Men with big mugs are more aggressive, a new study of hockey players suggests.
Men in general have wider faces than women do, a difference in the sexes that emerges at puberty as testosterone levels rise. At the same time, testosterone is tied with aggression, leading researchers to search for a link between aggression and wide faces.
Canadian scientists investigated photos of pro and varsity hockey players, measuring how wide and long their faces were. They found the wider that faces looked, the more aggressive players were, as measured by the number of penalty minutes they accrued, which are handed out for aggressive behavior.
"One great thing about hockey is that you're able to display aggressive behavior in an acceptable manner. You don't have to go to prison or whatnot for striking someone with an elbow. It makes a good setting to look at aggression," said researcher Justin Carré, a behavioral neuroscientist at Brock University in St. Catharines, Canada. Carré also used to play NCAA-level hockey, and is an assistant coach for Brock's hockey team.
In addition, the researchers tested 88 college students for aggression with a computer game where they were told they were matched against an opponent of the same sex, who in reality was just the computer. In the game, they could push one button to accumulate points, another button to protect their points from getting stolen, and a final button to aggressively steal points from an opponent they were told was stealing points from them.
The scientists discovered that face width was linked with aggression in men but not women.
"We were astounded to see that this relatively simple measurement in the face predicted how aggressive men were in a lab-based computer game, and then equally astounded to see that the same measure could predict aggressive behavior in a real-world setting, that of sports," said researcher Cheryl McCormick, a behavioral neuroscientist at Brock University.
These new findings suggest that faces may have been shaped by evolution to signal aggressiveness to others.
"Competitors may have used this cue, likely on a subconscious level, to decide whether or not to take an opponent on," McCormick told LiveScience. Perhaps linked with these results is the fact that making an angry face involves lowering the brow and raising the upper lip, which squashes the features of your face together, making it look wider, the scientists added.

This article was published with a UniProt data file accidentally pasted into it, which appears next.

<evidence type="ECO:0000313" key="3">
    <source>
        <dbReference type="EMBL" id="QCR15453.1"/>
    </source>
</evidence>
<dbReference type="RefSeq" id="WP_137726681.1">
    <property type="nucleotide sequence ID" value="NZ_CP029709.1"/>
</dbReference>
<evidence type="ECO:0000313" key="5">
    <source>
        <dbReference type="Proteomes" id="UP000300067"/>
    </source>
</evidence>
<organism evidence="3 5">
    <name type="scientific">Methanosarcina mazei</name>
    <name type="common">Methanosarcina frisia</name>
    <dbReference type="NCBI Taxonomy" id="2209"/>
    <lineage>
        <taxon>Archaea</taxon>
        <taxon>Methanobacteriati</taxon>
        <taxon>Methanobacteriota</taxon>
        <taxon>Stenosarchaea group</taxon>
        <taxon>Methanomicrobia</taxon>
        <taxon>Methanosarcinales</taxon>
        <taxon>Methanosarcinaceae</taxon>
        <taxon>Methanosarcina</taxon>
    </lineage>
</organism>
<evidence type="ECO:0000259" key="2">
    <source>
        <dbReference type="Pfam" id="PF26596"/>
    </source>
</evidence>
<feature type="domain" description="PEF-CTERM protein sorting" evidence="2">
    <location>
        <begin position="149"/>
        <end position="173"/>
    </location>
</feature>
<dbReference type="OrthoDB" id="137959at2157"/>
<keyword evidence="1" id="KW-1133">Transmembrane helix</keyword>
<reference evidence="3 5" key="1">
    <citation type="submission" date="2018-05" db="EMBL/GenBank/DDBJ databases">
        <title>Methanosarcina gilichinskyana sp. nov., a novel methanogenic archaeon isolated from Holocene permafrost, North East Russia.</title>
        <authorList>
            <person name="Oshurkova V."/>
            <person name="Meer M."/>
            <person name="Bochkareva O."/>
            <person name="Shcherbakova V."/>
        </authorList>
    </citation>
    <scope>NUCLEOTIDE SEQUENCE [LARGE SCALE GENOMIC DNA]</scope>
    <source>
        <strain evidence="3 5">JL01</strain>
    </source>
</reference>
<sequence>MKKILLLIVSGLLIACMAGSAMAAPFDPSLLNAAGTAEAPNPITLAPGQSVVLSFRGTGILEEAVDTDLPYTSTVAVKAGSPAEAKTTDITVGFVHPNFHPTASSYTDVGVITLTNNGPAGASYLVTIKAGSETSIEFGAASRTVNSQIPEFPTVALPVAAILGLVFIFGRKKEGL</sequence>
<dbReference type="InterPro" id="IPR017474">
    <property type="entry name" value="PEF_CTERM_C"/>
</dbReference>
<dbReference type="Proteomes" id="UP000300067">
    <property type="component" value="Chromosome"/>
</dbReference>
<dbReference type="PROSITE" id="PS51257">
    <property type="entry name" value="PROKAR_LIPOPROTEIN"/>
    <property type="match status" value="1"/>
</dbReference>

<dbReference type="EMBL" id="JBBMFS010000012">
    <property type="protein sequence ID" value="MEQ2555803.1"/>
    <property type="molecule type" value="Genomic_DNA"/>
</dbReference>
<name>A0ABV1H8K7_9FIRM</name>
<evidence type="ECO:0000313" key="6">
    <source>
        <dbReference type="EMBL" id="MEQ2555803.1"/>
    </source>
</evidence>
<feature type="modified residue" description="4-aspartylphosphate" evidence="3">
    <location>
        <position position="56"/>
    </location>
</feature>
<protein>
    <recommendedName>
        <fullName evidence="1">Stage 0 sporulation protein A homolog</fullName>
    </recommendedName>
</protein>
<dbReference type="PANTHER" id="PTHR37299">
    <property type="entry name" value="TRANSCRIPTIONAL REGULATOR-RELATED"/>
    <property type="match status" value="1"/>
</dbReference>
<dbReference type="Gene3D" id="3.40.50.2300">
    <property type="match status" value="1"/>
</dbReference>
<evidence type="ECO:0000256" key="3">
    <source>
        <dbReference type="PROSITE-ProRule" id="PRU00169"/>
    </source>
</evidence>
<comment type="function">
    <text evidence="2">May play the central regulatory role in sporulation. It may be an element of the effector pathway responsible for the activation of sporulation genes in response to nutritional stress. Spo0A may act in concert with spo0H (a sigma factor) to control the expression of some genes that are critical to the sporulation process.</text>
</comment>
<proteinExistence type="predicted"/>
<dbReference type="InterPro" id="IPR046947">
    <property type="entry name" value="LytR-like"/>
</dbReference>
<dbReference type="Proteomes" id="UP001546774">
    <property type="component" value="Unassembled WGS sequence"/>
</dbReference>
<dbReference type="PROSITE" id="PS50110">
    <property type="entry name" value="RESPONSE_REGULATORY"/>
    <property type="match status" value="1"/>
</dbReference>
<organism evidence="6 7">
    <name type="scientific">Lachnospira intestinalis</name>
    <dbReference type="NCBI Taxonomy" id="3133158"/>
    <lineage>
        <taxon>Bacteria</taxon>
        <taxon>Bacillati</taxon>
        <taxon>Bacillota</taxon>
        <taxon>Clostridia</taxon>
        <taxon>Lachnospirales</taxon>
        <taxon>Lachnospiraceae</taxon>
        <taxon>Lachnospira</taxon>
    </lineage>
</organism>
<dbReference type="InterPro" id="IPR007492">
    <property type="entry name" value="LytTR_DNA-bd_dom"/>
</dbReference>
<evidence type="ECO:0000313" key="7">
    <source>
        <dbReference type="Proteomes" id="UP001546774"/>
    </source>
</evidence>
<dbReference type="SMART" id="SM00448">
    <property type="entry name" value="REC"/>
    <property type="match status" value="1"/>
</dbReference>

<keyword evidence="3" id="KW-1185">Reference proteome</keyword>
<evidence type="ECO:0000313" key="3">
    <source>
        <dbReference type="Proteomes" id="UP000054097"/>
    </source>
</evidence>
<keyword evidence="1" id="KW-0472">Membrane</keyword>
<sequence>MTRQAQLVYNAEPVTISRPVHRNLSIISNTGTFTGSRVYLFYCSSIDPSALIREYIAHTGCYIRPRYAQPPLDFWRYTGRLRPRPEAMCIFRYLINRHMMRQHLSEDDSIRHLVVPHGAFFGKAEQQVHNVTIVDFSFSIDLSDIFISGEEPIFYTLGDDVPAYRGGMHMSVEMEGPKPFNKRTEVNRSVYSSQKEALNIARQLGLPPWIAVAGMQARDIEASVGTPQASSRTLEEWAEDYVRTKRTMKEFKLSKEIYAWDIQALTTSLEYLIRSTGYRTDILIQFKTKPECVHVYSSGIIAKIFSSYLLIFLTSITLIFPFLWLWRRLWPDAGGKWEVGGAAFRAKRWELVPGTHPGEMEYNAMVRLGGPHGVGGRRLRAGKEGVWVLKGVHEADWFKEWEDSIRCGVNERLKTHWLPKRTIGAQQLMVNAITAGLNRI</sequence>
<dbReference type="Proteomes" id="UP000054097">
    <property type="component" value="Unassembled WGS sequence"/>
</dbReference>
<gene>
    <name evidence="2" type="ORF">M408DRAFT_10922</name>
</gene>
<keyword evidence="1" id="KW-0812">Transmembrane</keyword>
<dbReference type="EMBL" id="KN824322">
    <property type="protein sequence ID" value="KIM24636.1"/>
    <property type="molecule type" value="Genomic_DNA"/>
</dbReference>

Testosterone is known to shape all kinds of physical features in men. For instance, finger length can predict how aggressive guys can be. Past findings have also revealed that male faces can signal a variety of cues, including which guys might be good for a fling or which might be interested in becoming fathers.
One shortcoming of this research is that it relied on photos of faces, instead of direct measurements. The expressions on people's faces or the way they held their heads could affect how wide their faces looked. Still, the fact that these findings were consistent across three study groups — pro hockey players, varsity hockey players and college students — "is encouraging," Carré said.
Another limitation of these findings is that the researchers do not yet know whether people are actually sensitive to this cue of facial width, McCormick said.
"For example, if people were asked to rate how aggressive men were was on the basis of photographs, would their ratings be accurate?" she asked. Or, if someone were given the choice of one of two opponents to compete against, would face width predict the choice? "These are the types of follow-up research questions that we are now investigating," McCormick said.
Not everyone agrees with how the researchers interpreted these findings. Brandeis University psychologist Leslie Zebrowitz, who did not participate in this study, suggested that "perhaps what the authors have documented is not an effect of masculine facial qualities and effects of testosterone, but rather behavioral compensation for the social effects of babyfaceness."
Zebrowitz conjectured that baby-faced men have rounder faces that might make them look wider.
"Babyfaced men are expected to be warm and weak," Zebrowitz said. "Surprisingly, I have found that their behavior is opposite to these expectations, something that could be attributed to a 'self-defeating prophecy effect,' whereby babyfaced men overcompensate for social expectations that are unpleasant for young men."
McCormick and Carré detailed their findings online Aug. 21 in the journal Proceedings of the Royal Society B: Biological Sciences. The researchers were funded by Canada's Natural Sciences and Engineering Research Council.